Socceroos lose 1-0 to Jordan in Asian Cup after lacking pace, width and a functioning system
Australia was too often caught on the counter in the first half against Jordan. (AP: Hassan Ammar)
The Socceroos’ 1-0 loss to Jordan has stripped any pretence of Asian Cup favouritism from the defending champions, putting the spotlight on a team lacking pace, width, vision and a functioning system.
Despite 77 per cent possession, Australia succumbed to a 1-0 loss to a brave, counter-attacking Jordan side that repeatedly looked ready to score more and lived up to its team moniker, The Chivalrous.
The injury news leading up to the tournament cast doubt on Australia’s ability to get it done in the UAE, with Mat Leckie, Andrew Nabbout and Martin Boyle’s knocks adding to the long-term pain of losing Aaron Mooy and Daniel Arzani.
Blaming all of Australia’s woes on injuries reeks of excuse-making, but the number of absences for Australia appears to be crippling. Let’s look at what each member of the Socceroos’ growing sick list brings to the table:
In Leckie, you have both finishing ability and actual, genuine pace now missing from the side. Boyle’s injury on the cusp of the tournament could not have been worse timed, and his wide play and eye for goal is being keenly felt.
Mooy is the playmaker fans now want Tom Rogic to be, but isn’t. If Mooy were finding the spaces with his passes (and ability from distance) that could unleash young prospect Arzani, we could have been spinning a different yarn today.
Perhaps all of this accounts for good old fashioned ifs, buts, and maybes. But it still highlights everything that is missing from the Socceroos’ play, and that is a system that fits the players at our disposal.
Jordan players were on top of the world after their hard-earned shock win over the Socceroos. (AP: Hassan Ammar)
In a playing style that seemed to characterise the twilight of Ange Postecoglou’s reign as coach, Australia appeared ponderous against Jordan, often passing sideways instead of forward, and relying on the full-backs for width.
With slow approach play and a predictable outlet out wide, Australia was ripe for the plucking when Jordan counter-attacked at pace.
That a team ranked 109 in FIFA’s world rankings could look so effective against a back-tracking Socceroos outfit speaks volumes. Those in Australian football circles have long talked of creating an Australian football identity with our style of play. But where has that left us?
With Joshua Risdon (left) needed to provide width further up field, Graham Arnold’s side was exposed on the counter. (AP: Hassan Ammar)
The world game has moved on from the possession-for-possession’s-sake style of football that Barcelona mastered and the likes of Arsenal got taken apart for.
Australia has none of the players to come anywhere close to matching either of those sides. Our good intentions are only paving the way to footballing limbo.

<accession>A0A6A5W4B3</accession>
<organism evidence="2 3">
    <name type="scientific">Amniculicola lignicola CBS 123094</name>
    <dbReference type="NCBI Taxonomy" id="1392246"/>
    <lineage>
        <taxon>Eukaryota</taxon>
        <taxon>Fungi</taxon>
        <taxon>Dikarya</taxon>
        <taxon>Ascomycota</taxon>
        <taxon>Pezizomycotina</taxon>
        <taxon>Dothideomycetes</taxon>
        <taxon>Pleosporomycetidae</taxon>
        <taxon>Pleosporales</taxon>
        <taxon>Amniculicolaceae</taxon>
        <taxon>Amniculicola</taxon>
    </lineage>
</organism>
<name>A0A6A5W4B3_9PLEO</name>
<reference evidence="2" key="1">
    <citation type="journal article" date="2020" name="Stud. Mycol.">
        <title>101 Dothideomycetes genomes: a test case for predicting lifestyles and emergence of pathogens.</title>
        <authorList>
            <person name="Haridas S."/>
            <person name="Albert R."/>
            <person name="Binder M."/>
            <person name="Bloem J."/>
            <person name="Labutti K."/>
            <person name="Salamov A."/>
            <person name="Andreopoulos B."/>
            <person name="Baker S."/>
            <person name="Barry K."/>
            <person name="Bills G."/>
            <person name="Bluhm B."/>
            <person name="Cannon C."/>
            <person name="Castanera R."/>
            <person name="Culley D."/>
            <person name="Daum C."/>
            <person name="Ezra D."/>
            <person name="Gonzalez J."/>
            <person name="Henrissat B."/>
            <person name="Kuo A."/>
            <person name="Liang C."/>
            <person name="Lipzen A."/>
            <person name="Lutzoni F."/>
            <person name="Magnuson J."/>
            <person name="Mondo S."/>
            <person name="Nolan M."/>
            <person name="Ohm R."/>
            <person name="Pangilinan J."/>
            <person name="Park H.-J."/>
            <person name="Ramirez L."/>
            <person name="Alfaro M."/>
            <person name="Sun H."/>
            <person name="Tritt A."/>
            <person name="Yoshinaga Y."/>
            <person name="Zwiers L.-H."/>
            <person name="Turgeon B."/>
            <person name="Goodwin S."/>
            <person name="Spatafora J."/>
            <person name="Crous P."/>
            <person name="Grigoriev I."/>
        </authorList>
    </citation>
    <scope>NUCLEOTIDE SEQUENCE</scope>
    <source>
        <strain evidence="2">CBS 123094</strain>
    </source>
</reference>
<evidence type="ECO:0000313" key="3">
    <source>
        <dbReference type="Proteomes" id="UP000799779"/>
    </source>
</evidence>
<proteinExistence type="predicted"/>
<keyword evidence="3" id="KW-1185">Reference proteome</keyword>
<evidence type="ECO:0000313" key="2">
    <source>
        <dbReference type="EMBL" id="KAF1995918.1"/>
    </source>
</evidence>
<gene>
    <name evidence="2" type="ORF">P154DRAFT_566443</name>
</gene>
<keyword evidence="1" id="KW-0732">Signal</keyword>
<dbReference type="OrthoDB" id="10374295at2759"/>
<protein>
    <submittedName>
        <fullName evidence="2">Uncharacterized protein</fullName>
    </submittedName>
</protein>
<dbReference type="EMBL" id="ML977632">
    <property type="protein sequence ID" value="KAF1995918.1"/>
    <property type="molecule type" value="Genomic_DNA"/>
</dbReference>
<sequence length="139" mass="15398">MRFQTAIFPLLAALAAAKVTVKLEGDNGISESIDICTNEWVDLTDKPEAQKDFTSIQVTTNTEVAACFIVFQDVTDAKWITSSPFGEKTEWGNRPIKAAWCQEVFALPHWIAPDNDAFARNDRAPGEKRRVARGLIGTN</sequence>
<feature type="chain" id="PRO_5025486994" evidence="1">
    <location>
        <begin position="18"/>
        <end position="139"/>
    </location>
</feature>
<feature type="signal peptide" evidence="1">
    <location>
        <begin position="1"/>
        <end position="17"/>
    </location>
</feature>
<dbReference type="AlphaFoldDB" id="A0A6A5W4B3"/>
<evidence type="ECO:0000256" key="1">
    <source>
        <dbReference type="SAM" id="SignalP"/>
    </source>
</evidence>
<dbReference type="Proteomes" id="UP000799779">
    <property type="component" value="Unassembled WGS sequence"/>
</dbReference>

The teams pulling off this style of play are more often than not club sides with players who share a deep understanding with each other, and they’re often bankrolled to the millions for good measure.
To rub an extra pinch of salt into the wound, international teams with relatively limited resources like Jordan are happy to play pragmatic stuff, absorb pressure, and focus on their players’ speed on the counter attack to trouble possession-obsessed opposition.
So how to combat this? Even with the injuries, there are tweaks that can be made to ensure progression from our group — if it helps assuage any fears, thanks to an expanded tournament you can finish third in your Asian Cup group and still potentially qualify for the knockouts.
For starters, Australia must stop relying on its full-backs for width. Aziz Behich is a fighter on the left and puts in a shift, while Rhyan Grant looked assured when he came on for Joshua Risdon. But it should be forwards, not defenders, taking up advanced positions.
Which is why Australia could really do with someone like Nabbout back from his injury complaint. A wide forward who plays better hugging the opposition flank than as a central striker, his position would allow the likes of Maclaren, Rogic, Awer Mabil and potentially Leckie to get into the box when the ball travels from out wide.
All the while, the full-backs would be under no pressure to push forward, leaving huge swathes of space behind them from which to be countered.
Rogic needs a fulcrum, but who’s putting their hand up?
The one flaw in the system that remains unaddressed, however, is who the playmaker of this team is in Mooy’s absence.
The likes of Jackson Irvine (pictured) will need to really step up to give Tom Rogic the licence to threaten. (AP: Hassan Ammar)
Rogic can be loosely described as a playmaker in name, but his strength will always lie in his skills and danger from just outside the penalty area. He should be the one given the opportunities to score, not the one dishing them out.
Which is why it was a truly inopportune time for Massimo Luongo to have a poor showing against Jordan. With Luongo unable to consistently get the ball to feet for his advanced teammates, Rogic had to drop deeper and deeper to get any of the ball, by which time he was required to seek out one of his full-backs, rather than a shot at goal.
One of Luongo or Jackson Irvine will have to step up in a big way this tournament. The Jordan result has realigned Australia’s immediate aims in this tournament, with the mission now to firstly escape our group, and then to advance as far as possible into the knockout stages, rather than hope to win it outright.
To do that, it will require a deeper playmaker to become a metronome with their passing, taking the heat off Rogic so that he can dictate terms further up field.
It remains to be seen if coach Graham Arnold can conjure that out of this team, or if another Asian Cup nightmare awaits.